Monetizing streaming content
One of the next things to look at in CRM might well be streaming media.
Think about it. Sites like YouTube and many others have made it easy to author video content that can be consumed in numerous ways and the infrastructure for making video available to users is all around us. Most importantly, a generation of content consumers is primed and ready to consume it. What’s lacking and what will make streaming media a mainstream phenomenon is the same issue we have confronted again and again in the Internet age — how to monetize the content.
Monetizing content might not be at the top of your list but it certainly is top of mind for content producers. One of the first things anyone would have to do to monetize, or place a value on, their content is to know how it is consumed. Who watches, where, when and for how long are all vital questions advertisers want to hone in on before they place ads and spend big bucks.
For example, we web surfers are notoriously deficient in the attention span department so it is imperative for an advertiser to know how long any one video is watched across different audience segments, so they ad placements gain maximum impact. Because if viewers drop off before an ad appears, the whole advertising campaign will suffer. Not a good career move.
Much the same can be said of trying to analyze who watches, from where and when — get those details wrong and your audience might be AWOL and your clever ads unwatched. It goes beyond simple advertising though. One industry watcher told me that there is an important security angle to be explored too. Consider the case of an on-line university that makes courses available on the Internet. How do they now know if their students are really attending? Is the registered student staying for the whole class session? Is that student taking the test or is that person hiring a professional test taker?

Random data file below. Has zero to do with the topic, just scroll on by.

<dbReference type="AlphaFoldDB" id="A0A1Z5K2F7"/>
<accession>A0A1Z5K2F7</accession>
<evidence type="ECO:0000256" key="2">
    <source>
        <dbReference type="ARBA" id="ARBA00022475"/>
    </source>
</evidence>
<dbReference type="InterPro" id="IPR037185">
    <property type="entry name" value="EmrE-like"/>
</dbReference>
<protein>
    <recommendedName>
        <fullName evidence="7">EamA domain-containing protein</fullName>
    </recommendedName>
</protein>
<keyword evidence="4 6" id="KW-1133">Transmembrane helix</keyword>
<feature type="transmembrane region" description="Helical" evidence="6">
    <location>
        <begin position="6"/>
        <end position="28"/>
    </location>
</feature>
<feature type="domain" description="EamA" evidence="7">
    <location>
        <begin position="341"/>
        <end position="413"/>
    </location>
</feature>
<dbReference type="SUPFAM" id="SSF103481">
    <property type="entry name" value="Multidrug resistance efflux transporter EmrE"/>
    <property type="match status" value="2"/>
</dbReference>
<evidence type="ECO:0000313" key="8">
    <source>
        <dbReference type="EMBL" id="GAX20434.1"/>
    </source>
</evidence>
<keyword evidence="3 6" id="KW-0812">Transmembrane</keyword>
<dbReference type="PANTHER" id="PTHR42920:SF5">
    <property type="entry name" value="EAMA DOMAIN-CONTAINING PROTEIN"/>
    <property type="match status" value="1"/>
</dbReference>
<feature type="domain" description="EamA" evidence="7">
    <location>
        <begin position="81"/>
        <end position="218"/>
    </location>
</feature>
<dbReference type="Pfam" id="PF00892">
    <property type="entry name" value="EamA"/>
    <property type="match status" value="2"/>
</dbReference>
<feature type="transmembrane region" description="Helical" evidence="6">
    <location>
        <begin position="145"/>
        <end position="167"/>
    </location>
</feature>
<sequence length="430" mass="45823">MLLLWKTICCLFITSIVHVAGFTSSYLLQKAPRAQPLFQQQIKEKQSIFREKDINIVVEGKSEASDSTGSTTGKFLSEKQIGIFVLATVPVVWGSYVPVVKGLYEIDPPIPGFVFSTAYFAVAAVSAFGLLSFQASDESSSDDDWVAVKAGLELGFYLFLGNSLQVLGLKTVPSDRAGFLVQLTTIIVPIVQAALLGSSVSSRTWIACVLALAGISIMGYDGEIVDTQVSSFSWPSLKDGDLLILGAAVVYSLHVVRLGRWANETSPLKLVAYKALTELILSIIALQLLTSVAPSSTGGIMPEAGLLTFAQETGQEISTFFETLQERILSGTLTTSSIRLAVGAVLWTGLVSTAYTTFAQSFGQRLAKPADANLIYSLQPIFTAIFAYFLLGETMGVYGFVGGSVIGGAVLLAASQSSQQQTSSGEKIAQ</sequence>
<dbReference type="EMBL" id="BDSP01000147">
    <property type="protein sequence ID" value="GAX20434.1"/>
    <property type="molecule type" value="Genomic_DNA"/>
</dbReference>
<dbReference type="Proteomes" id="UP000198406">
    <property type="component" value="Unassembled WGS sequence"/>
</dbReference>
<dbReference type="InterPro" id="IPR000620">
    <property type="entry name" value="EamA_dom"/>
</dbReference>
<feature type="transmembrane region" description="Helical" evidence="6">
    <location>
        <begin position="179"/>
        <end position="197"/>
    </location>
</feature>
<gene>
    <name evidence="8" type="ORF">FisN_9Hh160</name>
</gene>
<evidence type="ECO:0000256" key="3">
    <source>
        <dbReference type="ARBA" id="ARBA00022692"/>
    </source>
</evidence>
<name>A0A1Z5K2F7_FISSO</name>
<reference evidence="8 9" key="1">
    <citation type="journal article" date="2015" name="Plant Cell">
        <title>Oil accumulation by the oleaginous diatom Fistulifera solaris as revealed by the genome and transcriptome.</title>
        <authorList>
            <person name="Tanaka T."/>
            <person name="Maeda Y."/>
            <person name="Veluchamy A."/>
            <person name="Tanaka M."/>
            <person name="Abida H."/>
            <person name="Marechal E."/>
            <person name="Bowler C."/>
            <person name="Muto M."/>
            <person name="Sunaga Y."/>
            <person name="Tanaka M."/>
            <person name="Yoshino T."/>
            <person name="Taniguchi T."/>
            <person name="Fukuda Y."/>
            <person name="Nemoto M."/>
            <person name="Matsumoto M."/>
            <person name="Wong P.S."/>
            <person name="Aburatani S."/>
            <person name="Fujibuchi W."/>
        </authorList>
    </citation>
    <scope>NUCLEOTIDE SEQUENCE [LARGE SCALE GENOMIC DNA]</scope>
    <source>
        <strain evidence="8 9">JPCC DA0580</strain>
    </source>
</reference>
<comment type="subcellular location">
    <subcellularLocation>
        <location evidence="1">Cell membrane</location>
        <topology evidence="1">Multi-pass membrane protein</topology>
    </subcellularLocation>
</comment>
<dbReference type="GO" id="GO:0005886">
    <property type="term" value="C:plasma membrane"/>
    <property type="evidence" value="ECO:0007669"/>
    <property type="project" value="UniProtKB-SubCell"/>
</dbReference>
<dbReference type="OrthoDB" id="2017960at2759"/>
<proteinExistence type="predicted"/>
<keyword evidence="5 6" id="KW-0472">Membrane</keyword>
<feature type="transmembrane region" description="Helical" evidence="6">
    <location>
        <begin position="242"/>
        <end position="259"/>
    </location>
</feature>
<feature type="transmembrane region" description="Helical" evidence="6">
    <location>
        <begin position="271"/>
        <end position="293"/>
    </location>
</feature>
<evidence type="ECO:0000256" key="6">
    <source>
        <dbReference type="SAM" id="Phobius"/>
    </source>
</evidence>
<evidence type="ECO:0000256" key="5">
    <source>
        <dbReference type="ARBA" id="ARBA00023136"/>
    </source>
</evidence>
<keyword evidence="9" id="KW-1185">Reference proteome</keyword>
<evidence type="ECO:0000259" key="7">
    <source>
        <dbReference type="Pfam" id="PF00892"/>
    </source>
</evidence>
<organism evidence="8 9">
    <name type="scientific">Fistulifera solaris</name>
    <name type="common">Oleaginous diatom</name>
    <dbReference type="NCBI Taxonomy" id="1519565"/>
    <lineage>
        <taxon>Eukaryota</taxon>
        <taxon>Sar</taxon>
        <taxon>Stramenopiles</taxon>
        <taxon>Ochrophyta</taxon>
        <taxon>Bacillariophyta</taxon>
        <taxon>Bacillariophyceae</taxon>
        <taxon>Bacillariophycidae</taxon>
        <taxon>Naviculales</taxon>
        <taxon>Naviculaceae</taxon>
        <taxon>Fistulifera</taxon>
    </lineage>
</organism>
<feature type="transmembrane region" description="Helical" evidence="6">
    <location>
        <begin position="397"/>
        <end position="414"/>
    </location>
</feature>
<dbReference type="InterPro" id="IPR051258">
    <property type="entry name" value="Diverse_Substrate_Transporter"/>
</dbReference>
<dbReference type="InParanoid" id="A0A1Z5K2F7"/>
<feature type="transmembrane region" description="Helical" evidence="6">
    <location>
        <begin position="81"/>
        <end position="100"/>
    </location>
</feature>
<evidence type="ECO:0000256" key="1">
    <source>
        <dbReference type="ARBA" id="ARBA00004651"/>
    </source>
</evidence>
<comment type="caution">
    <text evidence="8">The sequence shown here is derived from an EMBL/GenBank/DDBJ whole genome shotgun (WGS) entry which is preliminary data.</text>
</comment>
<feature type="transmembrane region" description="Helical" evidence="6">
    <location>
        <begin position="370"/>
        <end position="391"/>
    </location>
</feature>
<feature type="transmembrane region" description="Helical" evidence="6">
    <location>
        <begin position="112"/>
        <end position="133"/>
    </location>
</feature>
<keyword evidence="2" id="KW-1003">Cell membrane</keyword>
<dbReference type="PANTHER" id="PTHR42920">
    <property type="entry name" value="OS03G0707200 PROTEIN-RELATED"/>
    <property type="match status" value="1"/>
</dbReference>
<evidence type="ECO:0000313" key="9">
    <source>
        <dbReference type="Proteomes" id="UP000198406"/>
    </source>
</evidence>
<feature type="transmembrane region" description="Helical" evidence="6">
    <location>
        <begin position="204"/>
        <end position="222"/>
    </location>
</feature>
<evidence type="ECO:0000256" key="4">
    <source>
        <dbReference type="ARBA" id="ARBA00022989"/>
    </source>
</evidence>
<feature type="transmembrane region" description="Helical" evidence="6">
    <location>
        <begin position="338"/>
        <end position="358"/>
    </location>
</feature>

Back in the day when vendors were interested in Web site traffic, following click streams was all the rage and database oriented analytics packages were sufficient to meet the need. Click stream analysis did not rely on real time number crunching and conventional analytics and data warehouse technology served the purpose. Now fast forward to the near future and you might realize that conventional analytics won’t cut the mustard for one simple reason. Where click streams generated giga- to tera-byte log files, streaming media generates peta-bytes of data and unlike click stream data streaming media logs need to be analyzed in real-time.
Conventional analytics is no match for the volume of data and the real-time demand of media streams.
Ok, you say, so what’s the solution? Clearly it involves real time or near real time analysis of streaming web log data but such systems are only coming to market now. Most media server vendors don’t even supply analysis tools for their own gear and at this point vendors with a need to know what’s happening to their content are up the creek.
So it comes back to this — marketers might have great tools for creating streaming content users might get a kick out of consuming it but, at the moment, we don’t have the tools we need to do for streaming media what Nielson has done for commercial TV for decades (though admittedly Nielson does not provide its results in real time). Consequently, it’s hard to convince a savvy marketer to make an ad buy.
I expect this is only temporary and some enterprising startup vendor is at work developing the tools that will be needed to make content consumption realistic and profitable.